Filing an Amended Tax Return When You Find More Deductions

It has been over two months since most Americans filed their federal income tax returns.  For many that means they will not give their taxes much thought again until the start of next year (or possibly not until the days leading up to April 15).

Then you receive another statement in the mail from an investment account where you earned income.  The statement was apparently lost in the mail, so you did not report the income in your income tax return.  Now you realize the IRS has a copy of the statement as well, so the income they are expecting you to report will not match what you claimed as income in your taxes.

Typically, in such situations it is okay to do nothing.  The review processes of the IRS will likely catch that you failed to include the income and pay taxes on it, and they will happily notify you of the error and send you a bill for it.  So long as the miss was not a blatant attempt to dodge your tax liability, you can simply pay that bill and that will often be the end of it.

Or you learn about a change in the Internal Revenue Code that allows you to deduct an expense you could not deduct previously.  Including that deduction in your tax return might save you hundreds if not thousands of dollars, so you want to take full advantage of the deductions available to you.

In this situation, the IRS will not catch that you missed a deduction or send you a refund.  Therefore, if you want that deduction, you will have to file an amended tax return.

Following is basic information about how to amend your tax return.

Filing Form 1040X

The IRS has a process for a taxpayer to amend a tax return.  Form 1040X, Amended US Individual Income Tax Return, exists as the name implies for the purpose of making a change, or amendment, on a tax return you have filed previously.

To amend your return, you complete Form 1040X, which includes a place to explain the purpose of the change, and include any documentation to support the change.  You will also need to include a copy of the original tax return you filed.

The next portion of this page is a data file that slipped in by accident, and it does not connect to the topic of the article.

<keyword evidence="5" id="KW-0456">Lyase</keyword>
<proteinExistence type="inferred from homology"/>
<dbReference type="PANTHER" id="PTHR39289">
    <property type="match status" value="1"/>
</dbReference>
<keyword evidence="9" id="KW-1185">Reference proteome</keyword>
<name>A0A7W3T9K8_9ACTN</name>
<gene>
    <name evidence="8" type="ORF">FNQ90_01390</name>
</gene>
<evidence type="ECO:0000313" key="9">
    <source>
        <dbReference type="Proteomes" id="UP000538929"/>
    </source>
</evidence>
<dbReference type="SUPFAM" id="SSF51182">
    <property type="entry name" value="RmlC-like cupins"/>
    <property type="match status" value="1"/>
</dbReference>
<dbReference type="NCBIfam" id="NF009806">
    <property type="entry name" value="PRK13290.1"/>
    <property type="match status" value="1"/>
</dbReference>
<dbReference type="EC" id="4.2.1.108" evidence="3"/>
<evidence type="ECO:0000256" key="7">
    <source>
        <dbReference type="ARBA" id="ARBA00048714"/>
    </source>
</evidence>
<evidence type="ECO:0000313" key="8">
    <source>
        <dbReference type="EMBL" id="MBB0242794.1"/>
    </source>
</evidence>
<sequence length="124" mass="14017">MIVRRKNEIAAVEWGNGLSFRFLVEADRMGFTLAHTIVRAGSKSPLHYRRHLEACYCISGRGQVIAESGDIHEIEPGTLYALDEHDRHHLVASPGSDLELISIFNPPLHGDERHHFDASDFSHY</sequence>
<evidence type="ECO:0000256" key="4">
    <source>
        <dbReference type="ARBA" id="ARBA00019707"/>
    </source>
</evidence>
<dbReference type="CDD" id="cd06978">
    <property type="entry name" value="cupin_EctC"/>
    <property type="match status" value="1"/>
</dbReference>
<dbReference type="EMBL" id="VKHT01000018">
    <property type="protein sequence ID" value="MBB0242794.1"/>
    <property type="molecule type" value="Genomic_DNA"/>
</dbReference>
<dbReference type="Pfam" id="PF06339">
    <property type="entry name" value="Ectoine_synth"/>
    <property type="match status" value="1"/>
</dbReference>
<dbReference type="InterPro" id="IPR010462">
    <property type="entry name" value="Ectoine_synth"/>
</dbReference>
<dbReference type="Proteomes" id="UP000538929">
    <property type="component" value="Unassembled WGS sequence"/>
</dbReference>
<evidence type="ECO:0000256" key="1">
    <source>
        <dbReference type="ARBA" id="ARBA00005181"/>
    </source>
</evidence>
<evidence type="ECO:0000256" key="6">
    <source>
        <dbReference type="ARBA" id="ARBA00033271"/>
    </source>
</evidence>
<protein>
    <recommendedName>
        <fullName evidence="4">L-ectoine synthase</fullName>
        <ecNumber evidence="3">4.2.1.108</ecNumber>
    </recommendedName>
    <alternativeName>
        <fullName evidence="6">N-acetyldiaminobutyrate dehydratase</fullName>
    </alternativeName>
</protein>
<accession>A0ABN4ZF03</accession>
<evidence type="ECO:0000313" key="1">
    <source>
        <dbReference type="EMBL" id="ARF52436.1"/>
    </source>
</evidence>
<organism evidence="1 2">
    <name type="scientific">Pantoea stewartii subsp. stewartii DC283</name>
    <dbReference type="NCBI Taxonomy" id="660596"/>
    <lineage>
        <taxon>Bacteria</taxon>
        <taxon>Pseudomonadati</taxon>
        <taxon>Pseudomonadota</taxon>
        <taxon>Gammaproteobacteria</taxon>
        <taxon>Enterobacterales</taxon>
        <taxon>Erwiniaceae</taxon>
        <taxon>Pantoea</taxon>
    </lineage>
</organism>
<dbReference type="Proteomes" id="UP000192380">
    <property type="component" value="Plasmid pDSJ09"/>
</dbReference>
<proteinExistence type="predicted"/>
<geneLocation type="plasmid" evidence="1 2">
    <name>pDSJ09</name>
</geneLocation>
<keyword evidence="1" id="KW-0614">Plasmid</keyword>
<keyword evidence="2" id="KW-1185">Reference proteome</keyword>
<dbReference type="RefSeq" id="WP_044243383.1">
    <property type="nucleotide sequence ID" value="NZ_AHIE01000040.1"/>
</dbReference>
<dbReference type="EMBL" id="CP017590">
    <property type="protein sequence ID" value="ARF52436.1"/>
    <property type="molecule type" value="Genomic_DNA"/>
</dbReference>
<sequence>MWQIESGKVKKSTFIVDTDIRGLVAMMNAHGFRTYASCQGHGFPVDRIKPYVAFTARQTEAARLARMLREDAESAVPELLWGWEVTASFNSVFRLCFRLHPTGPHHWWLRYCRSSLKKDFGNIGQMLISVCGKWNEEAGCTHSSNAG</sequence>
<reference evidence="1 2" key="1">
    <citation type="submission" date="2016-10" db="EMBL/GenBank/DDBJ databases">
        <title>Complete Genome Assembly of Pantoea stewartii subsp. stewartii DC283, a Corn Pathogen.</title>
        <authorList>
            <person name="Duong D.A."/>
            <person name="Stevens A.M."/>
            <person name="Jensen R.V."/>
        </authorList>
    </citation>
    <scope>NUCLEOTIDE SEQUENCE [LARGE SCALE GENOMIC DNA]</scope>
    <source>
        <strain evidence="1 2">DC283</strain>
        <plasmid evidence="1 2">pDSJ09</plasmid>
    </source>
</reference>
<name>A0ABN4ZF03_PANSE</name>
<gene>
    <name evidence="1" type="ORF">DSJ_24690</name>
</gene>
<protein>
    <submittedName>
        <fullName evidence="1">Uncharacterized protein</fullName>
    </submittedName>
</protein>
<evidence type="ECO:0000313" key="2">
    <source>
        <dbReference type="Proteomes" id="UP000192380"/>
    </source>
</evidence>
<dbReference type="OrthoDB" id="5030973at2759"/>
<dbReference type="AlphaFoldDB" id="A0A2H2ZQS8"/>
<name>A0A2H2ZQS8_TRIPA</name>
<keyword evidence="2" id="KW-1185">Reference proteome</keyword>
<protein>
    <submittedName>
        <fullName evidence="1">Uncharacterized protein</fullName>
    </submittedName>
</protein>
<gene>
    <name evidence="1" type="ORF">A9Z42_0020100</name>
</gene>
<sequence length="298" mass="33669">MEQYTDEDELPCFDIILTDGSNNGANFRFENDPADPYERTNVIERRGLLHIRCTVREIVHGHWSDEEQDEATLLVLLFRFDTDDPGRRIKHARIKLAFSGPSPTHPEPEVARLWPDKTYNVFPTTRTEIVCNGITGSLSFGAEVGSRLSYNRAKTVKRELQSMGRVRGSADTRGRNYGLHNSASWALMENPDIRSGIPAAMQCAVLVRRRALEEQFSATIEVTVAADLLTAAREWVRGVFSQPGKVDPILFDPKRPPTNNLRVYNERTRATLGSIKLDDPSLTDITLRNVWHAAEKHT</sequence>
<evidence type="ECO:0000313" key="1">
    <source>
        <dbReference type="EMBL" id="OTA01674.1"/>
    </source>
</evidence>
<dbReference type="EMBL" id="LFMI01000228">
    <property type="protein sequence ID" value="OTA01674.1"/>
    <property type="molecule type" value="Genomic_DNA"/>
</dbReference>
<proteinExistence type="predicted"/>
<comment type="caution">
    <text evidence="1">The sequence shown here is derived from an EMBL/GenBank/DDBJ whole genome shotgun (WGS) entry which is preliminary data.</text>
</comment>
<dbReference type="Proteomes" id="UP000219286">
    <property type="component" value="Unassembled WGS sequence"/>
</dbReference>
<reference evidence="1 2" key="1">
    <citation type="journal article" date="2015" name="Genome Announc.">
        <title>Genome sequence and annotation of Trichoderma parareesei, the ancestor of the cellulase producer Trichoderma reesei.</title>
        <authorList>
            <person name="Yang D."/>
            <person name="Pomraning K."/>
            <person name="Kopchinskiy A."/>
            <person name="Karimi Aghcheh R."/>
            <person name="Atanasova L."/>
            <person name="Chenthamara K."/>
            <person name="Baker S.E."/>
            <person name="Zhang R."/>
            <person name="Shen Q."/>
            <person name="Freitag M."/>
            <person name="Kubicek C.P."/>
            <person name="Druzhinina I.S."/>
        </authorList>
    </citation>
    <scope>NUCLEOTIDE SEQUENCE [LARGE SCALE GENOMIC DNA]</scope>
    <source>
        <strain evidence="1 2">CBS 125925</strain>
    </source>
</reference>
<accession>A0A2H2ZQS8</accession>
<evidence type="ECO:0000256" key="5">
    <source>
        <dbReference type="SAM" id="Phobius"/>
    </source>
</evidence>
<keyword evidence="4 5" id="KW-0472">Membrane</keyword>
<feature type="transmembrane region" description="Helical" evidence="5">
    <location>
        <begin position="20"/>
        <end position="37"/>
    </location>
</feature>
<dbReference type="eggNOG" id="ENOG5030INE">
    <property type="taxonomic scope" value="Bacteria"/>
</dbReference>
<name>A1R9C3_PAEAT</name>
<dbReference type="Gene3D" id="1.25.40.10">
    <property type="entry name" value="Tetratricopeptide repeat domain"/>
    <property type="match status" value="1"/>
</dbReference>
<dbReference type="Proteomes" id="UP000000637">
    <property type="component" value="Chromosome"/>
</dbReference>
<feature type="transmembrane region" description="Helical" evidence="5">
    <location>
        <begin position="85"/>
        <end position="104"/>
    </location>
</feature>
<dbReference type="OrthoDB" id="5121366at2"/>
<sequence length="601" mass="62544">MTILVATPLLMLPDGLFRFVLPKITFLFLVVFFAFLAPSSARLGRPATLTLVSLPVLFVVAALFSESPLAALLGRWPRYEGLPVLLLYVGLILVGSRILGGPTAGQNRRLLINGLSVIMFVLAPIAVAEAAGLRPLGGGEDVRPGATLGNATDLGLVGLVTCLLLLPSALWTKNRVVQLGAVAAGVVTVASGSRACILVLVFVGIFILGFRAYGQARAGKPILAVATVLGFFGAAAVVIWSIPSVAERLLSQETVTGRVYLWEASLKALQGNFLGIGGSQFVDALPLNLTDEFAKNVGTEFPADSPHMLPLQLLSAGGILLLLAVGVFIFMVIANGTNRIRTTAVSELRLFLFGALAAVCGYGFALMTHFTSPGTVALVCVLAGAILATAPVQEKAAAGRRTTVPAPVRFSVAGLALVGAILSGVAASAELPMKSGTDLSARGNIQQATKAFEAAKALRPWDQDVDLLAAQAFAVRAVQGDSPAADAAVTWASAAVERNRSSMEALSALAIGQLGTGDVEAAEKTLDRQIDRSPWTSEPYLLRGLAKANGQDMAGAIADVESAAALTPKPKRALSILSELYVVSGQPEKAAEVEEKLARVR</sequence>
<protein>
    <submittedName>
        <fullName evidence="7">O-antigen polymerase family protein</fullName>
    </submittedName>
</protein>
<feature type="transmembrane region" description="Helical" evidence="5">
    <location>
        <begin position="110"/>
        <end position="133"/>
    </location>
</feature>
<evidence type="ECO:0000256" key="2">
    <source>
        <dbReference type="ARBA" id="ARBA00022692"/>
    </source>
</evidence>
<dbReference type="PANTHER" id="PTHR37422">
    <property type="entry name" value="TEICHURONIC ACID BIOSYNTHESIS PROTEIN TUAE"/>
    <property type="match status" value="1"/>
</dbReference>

Once you file the amended return, it can take the IRS up to two months to process it and send you any additional refund you may be due.  You can track the status of your return by going to www.irs.gov and selecting the link to “Where’s My Amended Return”.  You can also call the IRS at 1-866-464-2050 to check on the status.

You can amend your tax return for up to three years after the date when it was filed or for up to two years after you paid any tax liability related to a prior return, whichever is later.  However, in certain special circumstances such as claiming a deduction for a bad debt receivable or for a foreign tax credit not filed previously, you have longer to amend the return.

If you are amending a tax return for multiple years, you will need to file a separate Form 1040X for each tax year.

Tax Attorney Help in Filing an Amended Tax Return

If you are unsure how to complete Form 1040X, if a change you have encountered is worthy of filing an amended tax return, or you have other questions about your income tax, help is available to you.  You can speak with a tax attorney about your situation.  A tax attorney has the training and experience necessary to interpret the tax laws that apply to you and advise you on any questions you need.

You can speak with a tax attorney by complete the form on this page.  The first conversation is completely free and does not obligate you to anything further.  Therefore, get the help you need with your tax questions today.

by Mark Johnston

Mark has been a contributor to legal web sites related to bankruptcy, tax, and criminal law since 2011. He has an Accounting degree from Texas A&M University.